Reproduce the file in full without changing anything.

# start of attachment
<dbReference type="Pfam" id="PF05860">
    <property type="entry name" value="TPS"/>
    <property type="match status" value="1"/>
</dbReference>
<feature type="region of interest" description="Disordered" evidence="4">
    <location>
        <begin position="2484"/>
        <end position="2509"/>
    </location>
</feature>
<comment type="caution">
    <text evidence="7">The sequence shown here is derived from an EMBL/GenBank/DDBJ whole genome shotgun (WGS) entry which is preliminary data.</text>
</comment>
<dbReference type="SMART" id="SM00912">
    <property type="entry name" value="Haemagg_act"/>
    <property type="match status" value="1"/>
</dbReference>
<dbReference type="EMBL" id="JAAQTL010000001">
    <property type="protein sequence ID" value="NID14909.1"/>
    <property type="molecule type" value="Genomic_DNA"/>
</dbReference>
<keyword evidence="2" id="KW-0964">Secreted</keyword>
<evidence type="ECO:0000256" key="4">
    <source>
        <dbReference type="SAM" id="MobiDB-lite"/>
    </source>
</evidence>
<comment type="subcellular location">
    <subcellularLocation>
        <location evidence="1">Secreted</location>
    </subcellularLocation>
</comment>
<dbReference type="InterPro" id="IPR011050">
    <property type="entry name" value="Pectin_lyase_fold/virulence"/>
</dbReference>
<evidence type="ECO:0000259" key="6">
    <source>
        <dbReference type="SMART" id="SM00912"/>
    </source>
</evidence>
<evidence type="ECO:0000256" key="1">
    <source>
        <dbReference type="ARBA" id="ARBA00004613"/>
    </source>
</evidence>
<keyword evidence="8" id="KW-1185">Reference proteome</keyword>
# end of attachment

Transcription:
<dbReference type="Pfam" id="PF05860">
    <property type="entry name" value="TPS"/>
    <property type="match status" value="1"/>
</dbReference>
<feature type="region of interest" description="Disordered" evidence="4">
    <location>
        <begin position="2484"/>
        <end position="2509"/>
    </location>
</feature>
<comment type="caution">
    <text evidence="7">The sequence shown here is derived from an EMBL/GenBank/DDBJ whole genome shotgun (WGS) entry which is preliminary data.</text>
</comment>
<dbReference type="SMART" id="SM00912">
    <property type="entry name" value="Haemagg_act"/>
    <property type="match status" value="1"/>
</dbReference>
<dbReference type="EMBL" id="JAAQTL010000001">
    <property type="protein sequence ID" value="NID14909.1"/>
    <property type="molecule type" value="Genomic_DNA"/>
</dbReference>
<keyword evidence="2" id="KW-0964">Secreted</keyword>
<evidence type="ECO:0000256" key="4">
    <source>
        <dbReference type="SAM" id="MobiDB-lite"/>
    </source>
</evidence>
<comment type="subcellular location">
    <subcellularLocation>
        <location evidence="1">Secreted</location>
    </subcellularLocation>
</comment>
<dbReference type="InterPro" id="IPR011050">
    <property type="entry name" value="Pectin_lyase_fold/virulence"/>
</dbReference>
<evidence type="ECO:0000259" key="6">
    <source>
        <dbReference type="SMART" id="SM00912"/>
    </source>
</evidence>
<evidence type="ECO:0000256" key="1">
    <source>
        <dbReference type="ARBA" id="ARBA00004613"/>
    </source>
</evidence>
<keyword evidence="8" id="KW-1185">Reference proteome</keyword>